Officials from the bank, state Board of Regents for Higher Education and the town of Manchester say the donation will benefit both sides by giving the college more space for programs and drawing more people downtown.

  • CCAC Closing Downtown Pittsburgh Site

PITTSBURGH (AP) — The Community College of Allegheny County will close its downtown Pittsburgh campus at the end of the year and combine those operations with another site on the city’s North Side.

The college’s trustees say the move will save about $500,000 a year, which is necessary because it is losing $3.5 million in annual state funding and another $2.5 from the county. Nobody will be laid off, however, and the trustees believe the move will help students in the long run.

That’s because it will consolidate its Pittsburgh operations at a building on the North Side where students will have free parking and access to the school’s library, advisers, and other staff.

  • Xavier University, Delgado CC Agree On Joint Programs

NEW ORLEANS (AP) — Xavier University has signed an agreement to develop programs with another New Orleans institution, Delgado Community College.

The agreement calls for Xavier and Delgado to explore opportunities for collaborations, including a process for joint academic programs, dual admissions, the seamless transfer of students from the community college to Xavier, and scholarship opportunities at Xavier for qualifying Delgado students.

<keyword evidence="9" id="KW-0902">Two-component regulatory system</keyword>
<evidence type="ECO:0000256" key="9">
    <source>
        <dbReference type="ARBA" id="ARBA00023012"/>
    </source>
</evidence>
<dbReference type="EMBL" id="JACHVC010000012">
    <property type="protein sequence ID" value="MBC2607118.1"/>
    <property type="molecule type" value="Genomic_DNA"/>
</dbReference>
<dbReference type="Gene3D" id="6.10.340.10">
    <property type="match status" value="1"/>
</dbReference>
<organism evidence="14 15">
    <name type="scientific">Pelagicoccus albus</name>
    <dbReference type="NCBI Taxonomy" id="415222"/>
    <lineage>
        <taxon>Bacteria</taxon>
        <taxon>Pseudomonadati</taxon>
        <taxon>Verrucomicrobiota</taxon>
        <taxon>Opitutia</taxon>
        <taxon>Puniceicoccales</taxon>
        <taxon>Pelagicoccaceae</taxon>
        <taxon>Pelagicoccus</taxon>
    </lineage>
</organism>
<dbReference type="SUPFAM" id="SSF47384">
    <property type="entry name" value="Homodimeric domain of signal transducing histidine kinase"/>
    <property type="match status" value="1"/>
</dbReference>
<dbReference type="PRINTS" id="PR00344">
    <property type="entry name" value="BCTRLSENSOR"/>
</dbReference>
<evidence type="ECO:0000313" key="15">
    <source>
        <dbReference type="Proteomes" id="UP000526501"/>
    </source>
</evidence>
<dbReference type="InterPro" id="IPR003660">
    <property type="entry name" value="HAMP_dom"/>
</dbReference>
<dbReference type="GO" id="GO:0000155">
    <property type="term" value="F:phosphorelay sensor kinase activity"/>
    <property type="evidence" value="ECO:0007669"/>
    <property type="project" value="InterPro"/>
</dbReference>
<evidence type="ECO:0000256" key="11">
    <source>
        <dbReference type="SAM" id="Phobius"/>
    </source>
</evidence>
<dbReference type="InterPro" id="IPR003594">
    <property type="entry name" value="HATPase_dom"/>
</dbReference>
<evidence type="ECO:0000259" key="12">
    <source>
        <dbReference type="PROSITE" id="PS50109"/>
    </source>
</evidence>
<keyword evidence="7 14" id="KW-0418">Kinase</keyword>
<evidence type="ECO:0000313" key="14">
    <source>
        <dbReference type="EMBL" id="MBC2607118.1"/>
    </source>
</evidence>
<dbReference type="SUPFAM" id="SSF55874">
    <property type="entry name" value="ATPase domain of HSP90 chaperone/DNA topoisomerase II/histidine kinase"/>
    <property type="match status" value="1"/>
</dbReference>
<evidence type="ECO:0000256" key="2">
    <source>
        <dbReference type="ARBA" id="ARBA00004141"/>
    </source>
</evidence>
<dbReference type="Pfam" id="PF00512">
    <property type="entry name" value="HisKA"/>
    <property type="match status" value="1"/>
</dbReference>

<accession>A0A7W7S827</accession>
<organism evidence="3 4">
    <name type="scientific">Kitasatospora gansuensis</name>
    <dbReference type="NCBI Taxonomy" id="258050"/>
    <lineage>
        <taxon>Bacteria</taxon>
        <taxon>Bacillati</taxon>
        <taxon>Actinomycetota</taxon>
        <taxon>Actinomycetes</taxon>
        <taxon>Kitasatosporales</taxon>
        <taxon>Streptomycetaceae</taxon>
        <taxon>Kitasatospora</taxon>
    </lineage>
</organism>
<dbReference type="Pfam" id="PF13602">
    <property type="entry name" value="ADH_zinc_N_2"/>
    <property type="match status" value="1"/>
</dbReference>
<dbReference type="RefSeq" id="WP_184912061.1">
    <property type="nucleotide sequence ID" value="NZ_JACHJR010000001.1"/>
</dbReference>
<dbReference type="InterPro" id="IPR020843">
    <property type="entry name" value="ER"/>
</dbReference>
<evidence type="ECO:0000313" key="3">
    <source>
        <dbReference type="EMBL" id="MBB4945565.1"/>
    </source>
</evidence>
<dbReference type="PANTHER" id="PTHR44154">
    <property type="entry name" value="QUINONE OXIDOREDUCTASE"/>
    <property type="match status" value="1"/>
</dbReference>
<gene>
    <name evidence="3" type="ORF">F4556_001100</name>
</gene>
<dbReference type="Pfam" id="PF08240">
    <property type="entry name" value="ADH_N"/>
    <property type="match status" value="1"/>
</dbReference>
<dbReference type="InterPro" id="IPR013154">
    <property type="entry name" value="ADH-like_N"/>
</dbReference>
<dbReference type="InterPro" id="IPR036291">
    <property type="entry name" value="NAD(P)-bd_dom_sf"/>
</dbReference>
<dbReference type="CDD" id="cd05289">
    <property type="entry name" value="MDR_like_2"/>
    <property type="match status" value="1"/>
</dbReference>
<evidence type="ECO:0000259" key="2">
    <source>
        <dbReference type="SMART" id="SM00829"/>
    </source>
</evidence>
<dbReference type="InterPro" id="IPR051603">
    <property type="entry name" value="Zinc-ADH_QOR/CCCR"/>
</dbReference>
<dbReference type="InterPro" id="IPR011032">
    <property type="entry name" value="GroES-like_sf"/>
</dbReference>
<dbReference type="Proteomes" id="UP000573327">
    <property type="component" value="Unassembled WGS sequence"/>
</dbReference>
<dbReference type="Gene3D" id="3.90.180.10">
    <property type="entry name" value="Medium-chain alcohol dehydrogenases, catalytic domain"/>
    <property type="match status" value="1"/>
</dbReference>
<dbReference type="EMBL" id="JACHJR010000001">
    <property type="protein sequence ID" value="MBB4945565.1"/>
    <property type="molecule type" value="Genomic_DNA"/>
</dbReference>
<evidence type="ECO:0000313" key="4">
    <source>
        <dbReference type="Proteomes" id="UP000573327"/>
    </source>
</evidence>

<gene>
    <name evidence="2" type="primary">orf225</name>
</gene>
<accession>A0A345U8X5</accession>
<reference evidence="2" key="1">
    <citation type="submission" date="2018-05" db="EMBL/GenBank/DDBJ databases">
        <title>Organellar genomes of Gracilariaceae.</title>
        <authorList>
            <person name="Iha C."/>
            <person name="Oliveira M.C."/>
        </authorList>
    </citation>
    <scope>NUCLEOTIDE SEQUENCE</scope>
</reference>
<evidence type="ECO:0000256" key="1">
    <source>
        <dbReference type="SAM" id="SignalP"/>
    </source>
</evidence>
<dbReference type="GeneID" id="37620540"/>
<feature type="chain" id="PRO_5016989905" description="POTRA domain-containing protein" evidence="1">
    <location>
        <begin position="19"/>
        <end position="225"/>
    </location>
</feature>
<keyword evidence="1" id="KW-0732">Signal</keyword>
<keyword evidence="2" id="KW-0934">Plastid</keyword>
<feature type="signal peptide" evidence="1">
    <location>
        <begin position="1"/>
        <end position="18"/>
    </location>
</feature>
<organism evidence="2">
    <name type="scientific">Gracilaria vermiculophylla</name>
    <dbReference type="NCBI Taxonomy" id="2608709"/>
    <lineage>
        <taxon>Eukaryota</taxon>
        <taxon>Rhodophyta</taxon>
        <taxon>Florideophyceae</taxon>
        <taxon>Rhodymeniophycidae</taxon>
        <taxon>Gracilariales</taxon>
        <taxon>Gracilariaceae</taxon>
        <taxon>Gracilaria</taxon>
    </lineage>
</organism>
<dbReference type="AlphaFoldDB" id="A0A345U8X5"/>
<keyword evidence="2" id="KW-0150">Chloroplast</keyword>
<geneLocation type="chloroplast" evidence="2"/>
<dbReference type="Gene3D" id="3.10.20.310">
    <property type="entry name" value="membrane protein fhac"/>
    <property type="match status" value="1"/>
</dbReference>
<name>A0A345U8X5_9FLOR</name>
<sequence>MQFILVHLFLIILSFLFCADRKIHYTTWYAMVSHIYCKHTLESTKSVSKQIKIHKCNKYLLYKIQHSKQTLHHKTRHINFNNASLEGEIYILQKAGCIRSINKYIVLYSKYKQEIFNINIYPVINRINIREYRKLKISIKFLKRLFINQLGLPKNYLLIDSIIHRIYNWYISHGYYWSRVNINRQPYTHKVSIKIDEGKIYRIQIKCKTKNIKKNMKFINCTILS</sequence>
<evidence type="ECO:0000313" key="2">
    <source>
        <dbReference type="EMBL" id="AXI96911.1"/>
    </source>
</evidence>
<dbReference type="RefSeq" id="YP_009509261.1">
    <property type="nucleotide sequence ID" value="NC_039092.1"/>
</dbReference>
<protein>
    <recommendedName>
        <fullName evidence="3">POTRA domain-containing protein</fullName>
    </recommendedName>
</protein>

Xavier President Norman Francis said in a news release that the agreement helps the two different institutions with their joint goal of providing educational services to New Orleans area residents.

  • Enrollment Up at Maine Colleges for Ninth Straight Year


AUGUSTA, Maine (AP) — Enrollment at Maine’s seven community colleges has hit a record high for the ninth straight year.

Officials say 18,548 students are enrolled at the state’s community colleges this fall. That’s an increase of 4.3 percent, or 769 students, over a year ago.

Enrollment has grown each year since the schools changed from a technical college system to a community college system in 2003. Enrollment has gone up 83 percent in that time.

Maine Community College System President John Fitzsimmons said the colleges this year had to turn away many qualified applicants because the schools are at or over capacity.

  • Agreement Gives Students Clear Path To Transfer to UNH

DURHAM, N.H. (AP) — Students from Great Bay Community College will have a clearer path if they want to transfer to the University of New Hampshire thanks to a new agreement that outlines what they need to do to move into upper-level courses.

The agreement outlines specific courses students must take at the community college in order to transfer into several majors at UNH’s College of Life Sciences and Agriculture. In addition to taking biology, chemistry and other courses, students must maintain a 3.0 grade point average to be admitted to UNH under the program.

Officials say the agreement will help students who know they want a bachelor’s degree in a life science area but are more comfortable starting their college experience at a more affordable school.

  • Kan. Food Science Program Boosted With $1.7M Grant

GARDEN CITY, Kan. (AP) — Garden City Community College will receive a $1.7 million federal grant to help expand its food and animal science program.